Objective: Little is known concerning the applicability of receiver operating characteristic (ROC) curve analysis in detecting excess adiposity in preadolescent South African children. Therefore, the purpose of this study was to evaluate the sensitivity and specificity of body mass index (BMI) and skinfold thickness:BMI (subcutaneous to overall fat) in detecting excess adiposity in preadolescent urban South African school children.
Methods: This was a cross-sectional survey of 1136 randomly selected children (548 boys and 588 girls) aged 9–13 years old in urban (Pretoria Central) South Africa. Body mass, stature, skinfolds (subscapular, triceps, supraspinale and biceps) and waist circumference were measured. Receiver
operating characteristic curve analysis was used to assess the sensitivity and specificity of BMI, and log10 SF4:BMI to detect excess adiposity. Excess adiposity was defined as levels of log10 SF4 greater than the internally derived 85th percentile (log10 SF4 > 85th percentile).
Results: Compared to log10 SF4:BMI, BMI had a high specificity (0.88; 95% CI 0.84, 0.90). The log10 SF4:BMI identified excess adiposity with a sensitivity and specificity of 0.62 (95% CI 0.60, 0.67) and 0.68 (95% CI 0.64, 0.70), respectively. Besides, a decrease in overall misclassification with the use of log10 SF4:BMI instead of BMI at the 95th percentile (9.7% versus 27.1%) was observed.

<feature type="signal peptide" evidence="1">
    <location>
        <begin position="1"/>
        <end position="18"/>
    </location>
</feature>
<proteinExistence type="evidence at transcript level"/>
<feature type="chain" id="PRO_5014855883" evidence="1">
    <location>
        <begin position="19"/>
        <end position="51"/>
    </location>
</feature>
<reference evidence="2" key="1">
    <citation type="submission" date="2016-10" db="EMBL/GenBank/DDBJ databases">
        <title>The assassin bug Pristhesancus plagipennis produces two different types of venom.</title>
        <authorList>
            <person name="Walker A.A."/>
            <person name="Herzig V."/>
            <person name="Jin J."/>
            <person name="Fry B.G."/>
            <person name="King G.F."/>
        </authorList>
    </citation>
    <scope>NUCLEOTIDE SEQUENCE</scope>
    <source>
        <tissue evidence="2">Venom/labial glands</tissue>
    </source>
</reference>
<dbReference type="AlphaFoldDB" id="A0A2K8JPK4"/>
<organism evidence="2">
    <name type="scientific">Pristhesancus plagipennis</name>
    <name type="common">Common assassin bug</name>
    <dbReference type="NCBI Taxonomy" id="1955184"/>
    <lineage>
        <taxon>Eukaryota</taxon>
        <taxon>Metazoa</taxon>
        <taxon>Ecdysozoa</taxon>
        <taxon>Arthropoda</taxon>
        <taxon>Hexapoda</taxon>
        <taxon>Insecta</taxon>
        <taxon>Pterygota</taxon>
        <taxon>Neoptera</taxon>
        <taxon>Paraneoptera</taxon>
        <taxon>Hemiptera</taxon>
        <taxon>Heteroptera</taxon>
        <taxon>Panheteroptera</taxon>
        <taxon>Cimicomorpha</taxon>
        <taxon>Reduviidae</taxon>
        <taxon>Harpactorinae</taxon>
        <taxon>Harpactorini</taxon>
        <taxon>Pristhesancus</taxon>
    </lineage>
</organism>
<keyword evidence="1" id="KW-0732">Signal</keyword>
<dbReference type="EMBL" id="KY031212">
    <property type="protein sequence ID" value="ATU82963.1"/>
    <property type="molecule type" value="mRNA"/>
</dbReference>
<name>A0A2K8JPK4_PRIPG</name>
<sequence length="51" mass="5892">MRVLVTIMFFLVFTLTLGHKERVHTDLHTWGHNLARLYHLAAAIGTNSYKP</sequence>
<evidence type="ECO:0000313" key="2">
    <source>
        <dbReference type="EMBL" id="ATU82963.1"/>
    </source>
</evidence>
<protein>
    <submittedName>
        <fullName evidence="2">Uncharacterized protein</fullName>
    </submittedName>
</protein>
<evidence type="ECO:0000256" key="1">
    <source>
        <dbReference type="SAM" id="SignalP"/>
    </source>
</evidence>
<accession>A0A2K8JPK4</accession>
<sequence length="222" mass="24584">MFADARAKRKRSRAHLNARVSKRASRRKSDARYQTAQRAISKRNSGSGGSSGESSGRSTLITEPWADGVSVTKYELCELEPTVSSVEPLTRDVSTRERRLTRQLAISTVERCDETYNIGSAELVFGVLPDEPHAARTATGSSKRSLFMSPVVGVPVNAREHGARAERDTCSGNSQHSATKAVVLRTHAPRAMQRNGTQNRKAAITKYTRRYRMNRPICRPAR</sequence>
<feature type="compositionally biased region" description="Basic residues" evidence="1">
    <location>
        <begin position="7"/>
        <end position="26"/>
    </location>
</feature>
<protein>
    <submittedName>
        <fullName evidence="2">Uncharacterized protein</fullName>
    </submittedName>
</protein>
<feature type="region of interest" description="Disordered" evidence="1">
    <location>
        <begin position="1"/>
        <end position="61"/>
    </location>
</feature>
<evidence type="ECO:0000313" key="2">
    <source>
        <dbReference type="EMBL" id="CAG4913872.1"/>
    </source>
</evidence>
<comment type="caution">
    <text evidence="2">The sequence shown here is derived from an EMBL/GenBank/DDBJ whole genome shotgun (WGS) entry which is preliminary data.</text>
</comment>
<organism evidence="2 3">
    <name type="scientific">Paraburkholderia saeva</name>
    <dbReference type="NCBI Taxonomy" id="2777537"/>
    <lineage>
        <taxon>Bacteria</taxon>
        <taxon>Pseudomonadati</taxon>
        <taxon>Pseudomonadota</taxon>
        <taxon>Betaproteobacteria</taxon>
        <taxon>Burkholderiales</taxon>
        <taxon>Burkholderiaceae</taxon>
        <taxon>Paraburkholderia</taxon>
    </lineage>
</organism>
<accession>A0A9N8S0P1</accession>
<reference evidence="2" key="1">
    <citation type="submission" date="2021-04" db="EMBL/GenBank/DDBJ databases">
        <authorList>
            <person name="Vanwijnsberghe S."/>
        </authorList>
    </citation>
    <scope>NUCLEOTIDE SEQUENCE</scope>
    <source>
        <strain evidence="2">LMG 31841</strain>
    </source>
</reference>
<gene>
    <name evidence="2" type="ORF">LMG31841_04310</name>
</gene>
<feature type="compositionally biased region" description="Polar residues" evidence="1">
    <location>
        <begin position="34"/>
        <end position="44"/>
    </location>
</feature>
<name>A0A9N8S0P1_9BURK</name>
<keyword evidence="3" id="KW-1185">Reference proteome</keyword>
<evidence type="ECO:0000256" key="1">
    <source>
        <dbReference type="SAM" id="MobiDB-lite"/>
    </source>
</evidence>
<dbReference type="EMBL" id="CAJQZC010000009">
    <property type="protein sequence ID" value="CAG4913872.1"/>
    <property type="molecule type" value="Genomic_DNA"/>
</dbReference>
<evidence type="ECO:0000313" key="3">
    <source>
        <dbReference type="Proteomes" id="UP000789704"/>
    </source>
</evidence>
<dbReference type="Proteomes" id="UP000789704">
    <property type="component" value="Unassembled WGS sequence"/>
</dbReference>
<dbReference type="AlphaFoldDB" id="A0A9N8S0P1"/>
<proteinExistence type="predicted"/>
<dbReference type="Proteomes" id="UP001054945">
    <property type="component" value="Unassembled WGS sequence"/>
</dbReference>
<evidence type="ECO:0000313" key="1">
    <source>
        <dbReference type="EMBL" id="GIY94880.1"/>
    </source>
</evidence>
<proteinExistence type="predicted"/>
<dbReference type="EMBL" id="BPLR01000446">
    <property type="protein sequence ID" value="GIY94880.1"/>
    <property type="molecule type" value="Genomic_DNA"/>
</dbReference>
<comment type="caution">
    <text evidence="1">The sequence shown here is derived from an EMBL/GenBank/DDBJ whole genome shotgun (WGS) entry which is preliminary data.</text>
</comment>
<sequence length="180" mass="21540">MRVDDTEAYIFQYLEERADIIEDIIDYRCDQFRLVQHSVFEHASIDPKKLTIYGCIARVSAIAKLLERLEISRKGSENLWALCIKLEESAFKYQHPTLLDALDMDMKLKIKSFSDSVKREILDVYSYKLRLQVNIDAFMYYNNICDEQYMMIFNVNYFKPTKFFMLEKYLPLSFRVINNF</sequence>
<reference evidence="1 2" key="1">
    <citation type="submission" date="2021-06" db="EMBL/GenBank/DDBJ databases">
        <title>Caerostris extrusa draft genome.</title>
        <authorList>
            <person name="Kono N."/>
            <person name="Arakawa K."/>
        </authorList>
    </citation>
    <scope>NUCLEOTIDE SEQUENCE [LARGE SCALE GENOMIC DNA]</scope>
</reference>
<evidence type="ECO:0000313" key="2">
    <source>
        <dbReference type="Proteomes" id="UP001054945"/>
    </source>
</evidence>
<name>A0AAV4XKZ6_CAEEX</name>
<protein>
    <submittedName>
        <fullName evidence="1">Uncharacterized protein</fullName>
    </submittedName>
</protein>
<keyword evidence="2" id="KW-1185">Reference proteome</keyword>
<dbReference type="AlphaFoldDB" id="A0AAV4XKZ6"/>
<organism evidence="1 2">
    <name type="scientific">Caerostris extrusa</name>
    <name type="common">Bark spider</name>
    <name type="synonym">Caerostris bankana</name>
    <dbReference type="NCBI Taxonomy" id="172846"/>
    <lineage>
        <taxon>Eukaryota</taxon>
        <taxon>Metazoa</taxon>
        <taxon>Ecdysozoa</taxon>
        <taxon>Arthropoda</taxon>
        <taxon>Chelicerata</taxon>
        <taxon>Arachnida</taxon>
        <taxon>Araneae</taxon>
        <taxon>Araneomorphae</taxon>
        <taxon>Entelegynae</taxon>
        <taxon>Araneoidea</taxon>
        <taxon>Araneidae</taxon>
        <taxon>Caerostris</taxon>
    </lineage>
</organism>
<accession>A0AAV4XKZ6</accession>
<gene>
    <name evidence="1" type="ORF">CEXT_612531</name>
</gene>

Conclusion: Similar to other studies, although with varying degrees, the present study confirms that log10 SF4:BMI at conventional cut-off points has a relatively high sensitivity and specificity in detecting excess adiposity, and therefore could be used to identify the excess adiposity in South African children. As such, defining obesity based on population-specific percentiles rather than using cut-off points derived from other geographical settings with contrasting levels of socio-economic development becomes imperative.